The day that Chabuca Granda and Augusto Polo Campos marched to Congress for copyright: the story with unpublished photos

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“With a Creole serenade the composers and authors met last night in the Plaza Bolívar, in front of the main door of the Legislative Palace, to request the passing of a law that protects their copyrights”. Thus reported Trade on the march carried out by a large group of composers, among which stood out Chabuca Granda Y Augusto Polo Fields. This happened on June 14, 1961.

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At that time the two representative entities of the cultists of our popular music: the Society of Authors and Composers of Peru (SAYCOPE) and the Peruvian Association of Authors and Composers (APDAYC) they formed commissions to meet with the presidents of the Chambers of Deputies and Senators.

At nightfall the serenade began from a small stage located in Plaza Bolívar where several musical groups began to perform songs by the most notable Peruvian authors.

A group of women enter Congress carrying a Peruvian flag.  A commission of composers and authors met with the president of the Senate.  Photo: GEC Historical Archive
A group of women enter Congress carrying a Peruvian flag. A commission of composers and authors met with the president of the Senate. Photo: GEC Historical Archive

Meanwhile the APDAYC commission marched from Plaza San Francisco to Congress. That group was made up of Chabuca Granda, Alicia Maguiña, Antero Aspíllaga, Abelardo Nuñez, Laureano Martínez, Lucho de la Cuba, Carmela Rusell and Mario Cavagnaro. Carrying a Peruvian flag, they entered Congress to meet with Senate President Enrique Martinelli.

Likewise, the SAYCOPE commission, headed by Juan Maldonado, Manuel Acosta Ojeda, Emilio Peláez Montero, Alberto Haro, Augusto Rojas Llerena, among others, made the same thanks and went to the galleries of the Senate before starting the discussion on the bill.

Peruvian composers ask for the enactment of the Copyright Law.  In the image Chabuca Granda and Augusto Polo Campos.  Photo: GEC Historical Archive
Peruvian composers ask for the enactment of the Copyright Law. In the image Chabuca Granda and Augusto Polo Campos. Photo: GEC Historical Archive

What is copyright?

The human being is the producer of various literary, musical, scientific and technological works that are materialized and expressed in multiple ways. So ‘Copyright’ is the set of rules and principles that protect all those works or productions.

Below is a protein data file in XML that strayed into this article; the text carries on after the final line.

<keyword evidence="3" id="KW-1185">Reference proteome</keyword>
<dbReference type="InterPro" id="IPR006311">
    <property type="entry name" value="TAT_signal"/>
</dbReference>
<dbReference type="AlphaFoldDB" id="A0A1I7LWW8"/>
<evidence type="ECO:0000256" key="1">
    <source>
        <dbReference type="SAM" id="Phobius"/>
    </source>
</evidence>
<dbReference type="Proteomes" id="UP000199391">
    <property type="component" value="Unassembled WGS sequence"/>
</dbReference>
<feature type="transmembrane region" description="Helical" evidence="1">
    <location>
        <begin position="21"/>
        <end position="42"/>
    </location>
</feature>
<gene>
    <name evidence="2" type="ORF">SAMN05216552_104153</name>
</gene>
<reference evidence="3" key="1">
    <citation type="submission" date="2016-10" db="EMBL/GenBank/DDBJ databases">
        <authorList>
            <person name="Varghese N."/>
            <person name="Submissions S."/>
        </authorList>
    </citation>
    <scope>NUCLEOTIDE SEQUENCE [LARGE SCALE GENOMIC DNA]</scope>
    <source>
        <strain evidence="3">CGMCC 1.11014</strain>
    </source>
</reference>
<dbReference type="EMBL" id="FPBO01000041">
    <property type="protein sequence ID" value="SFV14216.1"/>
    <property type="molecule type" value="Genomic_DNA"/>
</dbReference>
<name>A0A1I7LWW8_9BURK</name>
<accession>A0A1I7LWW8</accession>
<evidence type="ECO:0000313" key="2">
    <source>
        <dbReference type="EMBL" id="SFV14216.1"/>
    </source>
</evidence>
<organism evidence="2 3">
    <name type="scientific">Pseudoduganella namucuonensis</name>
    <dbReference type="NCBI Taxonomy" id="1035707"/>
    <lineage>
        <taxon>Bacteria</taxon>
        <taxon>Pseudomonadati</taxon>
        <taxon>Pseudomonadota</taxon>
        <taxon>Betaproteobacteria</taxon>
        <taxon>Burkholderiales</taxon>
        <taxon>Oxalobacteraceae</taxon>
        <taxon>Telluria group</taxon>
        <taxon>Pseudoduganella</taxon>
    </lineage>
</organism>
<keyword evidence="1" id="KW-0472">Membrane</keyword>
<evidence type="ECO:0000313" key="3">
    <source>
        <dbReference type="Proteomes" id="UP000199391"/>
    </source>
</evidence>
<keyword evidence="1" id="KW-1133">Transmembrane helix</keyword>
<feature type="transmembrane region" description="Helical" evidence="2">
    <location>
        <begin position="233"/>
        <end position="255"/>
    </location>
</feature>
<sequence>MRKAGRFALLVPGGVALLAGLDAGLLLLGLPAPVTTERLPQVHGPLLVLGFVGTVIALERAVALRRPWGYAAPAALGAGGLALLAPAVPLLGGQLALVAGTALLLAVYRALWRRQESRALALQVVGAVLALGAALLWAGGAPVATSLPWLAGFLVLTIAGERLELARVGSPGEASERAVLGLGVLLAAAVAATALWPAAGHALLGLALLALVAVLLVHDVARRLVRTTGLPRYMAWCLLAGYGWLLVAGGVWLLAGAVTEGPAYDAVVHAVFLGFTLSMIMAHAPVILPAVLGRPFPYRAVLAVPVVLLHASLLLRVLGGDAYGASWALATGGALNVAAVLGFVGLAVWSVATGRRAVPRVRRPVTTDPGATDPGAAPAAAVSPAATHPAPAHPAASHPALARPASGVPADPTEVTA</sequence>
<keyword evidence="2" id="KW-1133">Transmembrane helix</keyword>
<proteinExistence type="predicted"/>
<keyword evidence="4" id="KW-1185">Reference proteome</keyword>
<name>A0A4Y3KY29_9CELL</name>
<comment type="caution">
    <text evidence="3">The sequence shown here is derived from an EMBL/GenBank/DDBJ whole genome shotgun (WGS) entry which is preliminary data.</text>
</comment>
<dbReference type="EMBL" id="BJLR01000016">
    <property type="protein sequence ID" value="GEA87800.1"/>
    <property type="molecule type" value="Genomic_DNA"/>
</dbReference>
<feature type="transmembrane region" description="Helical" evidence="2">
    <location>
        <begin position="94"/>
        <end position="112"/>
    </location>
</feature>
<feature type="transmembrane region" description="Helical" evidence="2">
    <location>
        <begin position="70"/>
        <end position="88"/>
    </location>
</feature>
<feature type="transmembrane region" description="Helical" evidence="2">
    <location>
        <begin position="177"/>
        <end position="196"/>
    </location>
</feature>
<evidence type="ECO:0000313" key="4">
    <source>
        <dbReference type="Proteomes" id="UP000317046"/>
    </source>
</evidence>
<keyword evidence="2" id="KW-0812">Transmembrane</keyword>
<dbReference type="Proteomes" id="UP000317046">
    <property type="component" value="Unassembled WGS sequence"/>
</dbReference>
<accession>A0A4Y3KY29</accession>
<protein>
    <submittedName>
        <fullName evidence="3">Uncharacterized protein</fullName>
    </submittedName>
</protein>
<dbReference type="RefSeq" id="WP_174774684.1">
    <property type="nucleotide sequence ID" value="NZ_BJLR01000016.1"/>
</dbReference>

This is how our composers understood it when they decided to make their voices heard. On October 31, 1961, the government of Manuel Prado Ugarteche promulgated Law No. 13714.

Thanks to france

The history of copyright has its origin in France. The French National Assembly in 1791 prohibited the performance of works by living authors without their authorization.

On July 24, 1793, the French Convention sanctioned the Intellectual Property Law. The literary or artistic author enjoys all the attributes of ownership over his work until death, and 10 years post mortem for his heirs.

The serenade brought together a large audience that was passing through Abancay Avenue.  Postcard of June 14, 1961. Photo: GEC Historical Archive
The serenade brought together a large audience that was passing through Abancay Avenue. Postcard of June 14, 1961. Photo: GEC Historical Archive

It is also in the Gallic country where the first collective management entities of dramatic and literary authors and musical composers were created, and where the conception of copyright as a right or attribute of personality and the recognition of the so-called “rights moral ”of unattachable, inalienable and imprescriptible character.

In 1849, under French influence, President Ramón Castilla enacted the first Intellectual Property Law in Peru. “The authors of all kinds of writings, geographic charts, engravings and composers of music, will enjoy for their entire lives the exclusive privilege of selling and distributing their works throughout the territory of the Republic, and of assigning their right in whole or in part. “he said in his first article.

It also sanctioned the piracy of books that was known as ‘distorted editions’. The fine fluctuated between 200 to 500 pesos.

The 1961 Law governed until 1996 when Legislative Decree 822 was promulgated, establishing monetary and custodial penalties for up to 8 years for those who violate the rules.

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